What is .NET Framework
The Microsoft .NET Framework is a platform that provides infrastructures for creating, deploying, and running Windows applications, Mobile applications, Web applications, and Web services commonly on Windows based operating systems.
It consists of two major components:
- Common Language Runtime (CLR)
- .NET Framework Class (FCL)
The main design features are
- Language Interoperability
Language compilers that target the .NET framework emit an intermediate code name Common Intermediate Language (CIL), which in turn is compiled at run time by the Common Language Runtime (CLR). With this features programs written in one language are accessible to other languages, and programmers can focus on creating applications in their preferred language or languages.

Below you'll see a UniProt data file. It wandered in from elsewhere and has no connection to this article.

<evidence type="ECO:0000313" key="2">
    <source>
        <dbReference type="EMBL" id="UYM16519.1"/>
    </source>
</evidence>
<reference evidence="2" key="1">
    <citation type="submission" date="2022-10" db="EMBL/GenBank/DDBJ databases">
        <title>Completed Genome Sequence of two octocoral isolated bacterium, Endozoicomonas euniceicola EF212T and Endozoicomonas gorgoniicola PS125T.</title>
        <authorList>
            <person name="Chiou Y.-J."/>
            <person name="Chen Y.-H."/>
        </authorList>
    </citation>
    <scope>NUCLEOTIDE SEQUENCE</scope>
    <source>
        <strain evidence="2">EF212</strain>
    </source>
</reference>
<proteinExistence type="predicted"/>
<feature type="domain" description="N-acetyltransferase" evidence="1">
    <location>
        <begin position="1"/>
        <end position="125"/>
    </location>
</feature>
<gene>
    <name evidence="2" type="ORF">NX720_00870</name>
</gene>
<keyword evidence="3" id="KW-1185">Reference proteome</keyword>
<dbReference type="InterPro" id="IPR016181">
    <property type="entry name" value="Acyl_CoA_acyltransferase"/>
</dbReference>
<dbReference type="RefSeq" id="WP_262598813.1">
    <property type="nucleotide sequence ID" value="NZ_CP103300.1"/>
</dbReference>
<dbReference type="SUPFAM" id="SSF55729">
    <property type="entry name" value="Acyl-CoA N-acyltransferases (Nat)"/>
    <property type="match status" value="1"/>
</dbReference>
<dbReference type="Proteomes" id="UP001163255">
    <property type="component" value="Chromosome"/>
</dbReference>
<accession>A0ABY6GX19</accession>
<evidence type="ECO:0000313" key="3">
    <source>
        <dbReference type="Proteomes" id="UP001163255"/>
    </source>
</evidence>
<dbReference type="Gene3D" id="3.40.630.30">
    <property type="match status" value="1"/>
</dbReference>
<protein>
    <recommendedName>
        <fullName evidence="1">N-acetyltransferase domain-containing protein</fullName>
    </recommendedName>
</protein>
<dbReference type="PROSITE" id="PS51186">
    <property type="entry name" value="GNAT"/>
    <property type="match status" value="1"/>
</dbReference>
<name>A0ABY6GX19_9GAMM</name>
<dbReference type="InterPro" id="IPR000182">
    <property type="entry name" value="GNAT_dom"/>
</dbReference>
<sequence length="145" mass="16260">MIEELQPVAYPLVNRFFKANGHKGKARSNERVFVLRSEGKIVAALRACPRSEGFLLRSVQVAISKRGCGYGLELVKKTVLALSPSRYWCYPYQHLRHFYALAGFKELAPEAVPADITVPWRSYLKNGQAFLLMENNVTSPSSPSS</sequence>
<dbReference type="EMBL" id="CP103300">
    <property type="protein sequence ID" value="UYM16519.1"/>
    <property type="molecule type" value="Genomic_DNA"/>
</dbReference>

- Side by side execution
The .NET Framework helps resolve version conflicts by allowing multiple versions of the common language runtime to exist on the same computer. This means that multiple versions of applications can also coexist, and that an application can run on the version of the .NET Framework with which it was built.
- Common Language Runtime Engine
The common language runtime, this allows programs developed in .NET to exhibit common behaviours in memory usage, exception handling and security.
- A common type system
In traditional programming languages, basic types are defined by the compiler, which complicates cross-language interoperability. In the .NET Framework, basic types are defined by the .NET Framework type system and are common to all languages that target the .NET Framework.
- Base Class Library
.NET class library of code for most common functions available for programmers to avoid repetitive rewriting of code.